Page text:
Tip of the Month – October 2013
By Cynthia Ruzzi
I’m on a diet. I’m not alone – according to a Colorado University study, one third of all women and one fourth of all men in the US are on a diet. In fact, the American Medical Association states that 68% of Americans are overweight or obese. The US Department of Agriculture reports that average Americans consume 150 pounds of sugar in a year – perhaps explaining why dieting is a $60 million dollar industry in our country. We rightly promote “Just Say No” to drugs, but we forget to say no to the drugs in our food and sugar is the cocaine of food!
Sugar is in everything. In America we are eating about 22 teaspoons of sugar a day. Some might say it’s not our fault because our ancestors were programmed to seek fat and sugar for survival and we just haven’t grown out of it. However, do we really need our food manufacturers to ‘support’ this glitch in evolution by adding sugar to everything? We live with so much abundance and access to food, but we are still facing a famine – a nutritional famine. We may be overfed, but we are starving to death for the nutrition our bodies need to prevent diabetes, obesity and heart disease.
For three years, my husband and I followed a 90LOV diet. Ninety percent local, organic and vegetarian. I was fond of saying that the other ten percent, I ate whatever I darn pleased. While you wouldn’t find me swigging a Coke, I wouldn’t turn down the dessert menu after a meal and I never met a piece of bread or a pint of ice cream that weren’t my friends. What I didn’t realize at the time was that allowing myself 10% processed foods led to the addiction to desire more and before you know it 10% became 12%, 14% _ 25%. Add this to sitting at a desk all day, excuses for not biking and well, here I am facing an adjustment.
I want to strip MSG, Aspartame, Caffeine and particularly refined sugar from my diet. I’m targeting these items because this toxic mixture is what causes us average mortals to crave more and thus gain more. Manufacturers add these chemicals to food because of the affects they have on the neurotransmitters of our brain that trigger these cravings and thus we want to eat more and buy more. I’m targeting refined sugar because when we consume conventional foods (filled with sugar) – I actually heard my body say, “Sugar rush! Hey, Pancreas quickly produce lots of insulin so this chick doesn’t kick it”. The pancreas is very compliant (for now) and being the fat producing hormone does what it does and turns sugar into fat for use later”. However by now we all know, I’m not running any marathons these days and my body says, “We’ll just put it here on your thighs for use later”.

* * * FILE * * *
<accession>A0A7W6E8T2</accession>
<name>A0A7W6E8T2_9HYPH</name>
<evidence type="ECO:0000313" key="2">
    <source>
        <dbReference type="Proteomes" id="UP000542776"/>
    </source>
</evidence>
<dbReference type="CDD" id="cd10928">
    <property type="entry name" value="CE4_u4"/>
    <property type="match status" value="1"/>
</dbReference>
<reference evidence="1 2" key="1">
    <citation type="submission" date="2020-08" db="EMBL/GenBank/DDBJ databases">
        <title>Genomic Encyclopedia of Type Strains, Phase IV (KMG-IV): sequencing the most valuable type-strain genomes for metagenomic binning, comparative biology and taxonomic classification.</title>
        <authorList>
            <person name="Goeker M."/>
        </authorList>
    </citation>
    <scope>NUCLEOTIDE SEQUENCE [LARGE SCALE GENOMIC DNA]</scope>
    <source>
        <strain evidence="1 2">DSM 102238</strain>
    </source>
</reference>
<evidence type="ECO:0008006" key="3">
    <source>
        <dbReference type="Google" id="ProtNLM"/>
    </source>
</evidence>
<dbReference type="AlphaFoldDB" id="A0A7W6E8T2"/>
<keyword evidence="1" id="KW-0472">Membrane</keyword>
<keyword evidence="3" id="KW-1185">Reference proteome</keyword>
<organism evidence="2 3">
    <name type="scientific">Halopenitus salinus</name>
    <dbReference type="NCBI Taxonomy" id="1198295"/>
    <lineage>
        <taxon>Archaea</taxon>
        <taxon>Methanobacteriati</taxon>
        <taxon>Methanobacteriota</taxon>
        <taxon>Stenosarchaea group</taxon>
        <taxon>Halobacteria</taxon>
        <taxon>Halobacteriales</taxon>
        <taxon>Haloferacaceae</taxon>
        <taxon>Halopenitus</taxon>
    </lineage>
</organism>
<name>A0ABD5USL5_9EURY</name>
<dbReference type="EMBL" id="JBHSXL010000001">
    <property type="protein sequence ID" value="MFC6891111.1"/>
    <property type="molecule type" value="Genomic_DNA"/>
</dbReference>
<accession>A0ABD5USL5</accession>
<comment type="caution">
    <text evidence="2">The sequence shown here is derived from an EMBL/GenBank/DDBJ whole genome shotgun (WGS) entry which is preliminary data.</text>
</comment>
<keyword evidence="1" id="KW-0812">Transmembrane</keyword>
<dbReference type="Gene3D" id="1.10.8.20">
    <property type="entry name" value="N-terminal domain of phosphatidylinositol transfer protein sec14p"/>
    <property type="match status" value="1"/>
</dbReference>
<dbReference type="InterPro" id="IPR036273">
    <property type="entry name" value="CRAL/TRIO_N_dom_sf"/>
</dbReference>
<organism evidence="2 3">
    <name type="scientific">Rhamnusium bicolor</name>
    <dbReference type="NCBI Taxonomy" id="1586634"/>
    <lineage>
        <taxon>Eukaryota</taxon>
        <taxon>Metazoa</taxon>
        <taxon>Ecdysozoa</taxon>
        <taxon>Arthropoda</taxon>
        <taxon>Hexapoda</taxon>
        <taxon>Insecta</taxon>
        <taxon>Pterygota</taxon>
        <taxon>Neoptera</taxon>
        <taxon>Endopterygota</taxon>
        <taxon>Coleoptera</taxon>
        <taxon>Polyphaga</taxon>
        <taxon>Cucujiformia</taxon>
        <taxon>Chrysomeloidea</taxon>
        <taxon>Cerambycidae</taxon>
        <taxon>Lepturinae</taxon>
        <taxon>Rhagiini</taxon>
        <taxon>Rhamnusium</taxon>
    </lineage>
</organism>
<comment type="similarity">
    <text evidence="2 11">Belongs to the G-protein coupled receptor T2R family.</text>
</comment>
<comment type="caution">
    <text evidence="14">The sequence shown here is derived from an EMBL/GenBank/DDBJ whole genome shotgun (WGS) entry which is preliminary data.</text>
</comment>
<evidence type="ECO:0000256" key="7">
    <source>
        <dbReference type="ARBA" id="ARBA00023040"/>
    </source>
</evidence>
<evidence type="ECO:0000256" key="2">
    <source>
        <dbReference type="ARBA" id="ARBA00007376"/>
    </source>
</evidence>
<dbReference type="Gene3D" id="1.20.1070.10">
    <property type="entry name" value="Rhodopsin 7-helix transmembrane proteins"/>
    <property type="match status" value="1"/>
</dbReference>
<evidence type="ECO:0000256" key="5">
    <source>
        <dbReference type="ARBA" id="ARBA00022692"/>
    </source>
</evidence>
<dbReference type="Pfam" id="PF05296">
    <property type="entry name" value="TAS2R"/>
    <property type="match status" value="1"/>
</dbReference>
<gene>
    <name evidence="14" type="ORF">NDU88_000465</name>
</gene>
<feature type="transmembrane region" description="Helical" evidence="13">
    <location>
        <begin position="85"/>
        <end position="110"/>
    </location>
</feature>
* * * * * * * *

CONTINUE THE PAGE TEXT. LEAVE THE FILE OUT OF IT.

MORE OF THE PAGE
I thought I had this figured out. But if you think Eskimos have a lot of words for snow, then try to find those find my no-no’s – MSG, Aspartame, Caffeine and refined Sugar – on your average food label. There are so many derivatives of these used in processed foods, that it takes a chemical degree to analyze each package. We take our cars to the mechanic for regular tune ups, but rarely do we visit a doctor before we feel ill. I’m on a diet for life learning how much protein and other nutrients I need for optimum performance and I’m basing it on simple, natural, local, organic food. Join San Ramon Valley High School Environmental Club and Sustainable Danville Area for an evening screening of Hungry for Change on Wednesday, October 23rd 6PM at the SRVHS Performance Arts Center 501 Danville Avenue to learn more about feeding your body.
There’s a plethora of films and books to start on the path, but I’m ready to work with a health coach that will help me optimize my nutrition and life choices for best performance. I’ll be working with Four Quadrant Living, a Danville Area Sustainable Business. Dina Colman has just finished writing her first book,Four Quadrant Living: Making Healthy Living Your New Way of Life, and will be holding a launch party Saturday, October 12, 3 – 5pm at Rakestraw Books in Danville. RSVP to Dina at firstname.lastname@example.org or to Rakestraw Books at (925) 837-7337.
Reprinted with permission from Danville Today News